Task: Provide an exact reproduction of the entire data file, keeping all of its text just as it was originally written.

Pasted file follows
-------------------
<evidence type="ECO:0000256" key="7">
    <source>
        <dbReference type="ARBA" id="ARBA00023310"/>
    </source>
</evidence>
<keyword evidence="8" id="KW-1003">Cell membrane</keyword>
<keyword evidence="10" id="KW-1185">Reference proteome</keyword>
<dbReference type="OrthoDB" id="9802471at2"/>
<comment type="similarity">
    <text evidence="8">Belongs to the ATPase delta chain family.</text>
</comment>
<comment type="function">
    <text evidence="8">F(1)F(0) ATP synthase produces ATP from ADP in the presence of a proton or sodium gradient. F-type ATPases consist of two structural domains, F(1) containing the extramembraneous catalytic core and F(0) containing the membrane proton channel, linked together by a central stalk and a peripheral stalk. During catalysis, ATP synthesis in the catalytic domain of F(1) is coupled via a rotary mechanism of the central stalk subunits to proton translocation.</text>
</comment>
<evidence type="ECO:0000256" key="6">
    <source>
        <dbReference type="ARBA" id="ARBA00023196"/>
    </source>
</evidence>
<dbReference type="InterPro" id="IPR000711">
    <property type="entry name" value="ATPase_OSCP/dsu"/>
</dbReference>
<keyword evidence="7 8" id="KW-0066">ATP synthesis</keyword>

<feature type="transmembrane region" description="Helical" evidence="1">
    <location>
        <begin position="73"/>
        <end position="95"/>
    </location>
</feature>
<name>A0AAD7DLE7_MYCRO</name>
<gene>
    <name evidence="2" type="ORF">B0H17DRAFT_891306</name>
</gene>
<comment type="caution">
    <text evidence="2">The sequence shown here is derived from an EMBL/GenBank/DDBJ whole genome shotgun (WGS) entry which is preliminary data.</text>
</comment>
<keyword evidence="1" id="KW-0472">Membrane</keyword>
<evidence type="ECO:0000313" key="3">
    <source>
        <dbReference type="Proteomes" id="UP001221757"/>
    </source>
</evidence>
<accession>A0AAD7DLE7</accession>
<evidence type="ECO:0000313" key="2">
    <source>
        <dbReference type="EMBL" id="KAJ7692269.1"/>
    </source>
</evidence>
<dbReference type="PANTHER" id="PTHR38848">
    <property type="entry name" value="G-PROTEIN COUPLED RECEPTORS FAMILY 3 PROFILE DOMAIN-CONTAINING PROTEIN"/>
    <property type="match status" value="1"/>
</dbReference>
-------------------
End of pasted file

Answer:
<evidence type="ECO:0000256" key="7">
    <source>
        <dbReference type="ARBA" id="ARBA00023310"/>
    </source>
</evidence>
<keyword evidence="8" id="KW-1003">Cell membrane</keyword>
<keyword evidence="10" id="KW-1185">Reference proteome</keyword>
<dbReference type="OrthoDB" id="9802471at2"/>
<comment type="similarity">
    <text evidence="8">Belongs to the ATPase delta chain family.</text>
</comment>
<comment type="function">
    <text evidence="8">F(1)F(0) ATP synthase produces ATP from ADP in the presence of a proton or sodium gradient. F-type ATPases consist of two structural domains, F(1) containing the extramembraneous catalytic core and F(0) containing the membrane proton channel, linked together by a central stalk and a peripheral stalk. During catalysis, ATP synthesis in the catalytic domain of F(1) is coupled via a rotary mechanism of the central stalk subunits to proton translocation.</text>
</comment>
<evidence type="ECO:0000256" key="6">
    <source>
        <dbReference type="ARBA" id="ARBA00023196"/>
    </source>
</evidence>
<dbReference type="InterPro" id="IPR000711">
    <property type="entry name" value="ATPase_OSCP/dsu"/>
</dbReference>
<keyword evidence="7 8" id="KW-0066">ATP synthesis</keyword>

<feature type="transmembrane region" description="Helical" evidence="1">
    <location>
        <begin position="73"/>
        <end position="95"/>
    </location>
</feature>
<name>A0AAD7DLE7_MYCRO</name>
<gene>
    <name evidence="2" type="ORF">B0H17DRAFT_891306</name>
</gene>
<comment type="caution">
    <text evidence="2">The sequence shown here is derived from an EMBL/GenBank/DDBJ whole genome shotgun (WGS) entry which is preliminary data.</text>
</comment>
<keyword evidence="1" id="KW-0472">Membrane</keyword>
<evidence type="ECO:0000313" key="3">
    <source>
        <dbReference type="Proteomes" id="UP001221757"/>
    </source>
</evidence>
<accession>A0AAD7DLE7</accession>
<evidence type="ECO:0000313" key="2">
    <source>
        <dbReference type="EMBL" id="KAJ7692269.1"/>
    </source>
</evidence>
<dbReference type="PANTHER" id="PTHR38848">
    <property type="entry name" value="G-PROTEIN COUPLED RECEPTORS FAMILY 3 PROFILE DOMAIN-CONTAINING PROTEIN"/>
    <property type="match status" value="1"/>
</dbReference>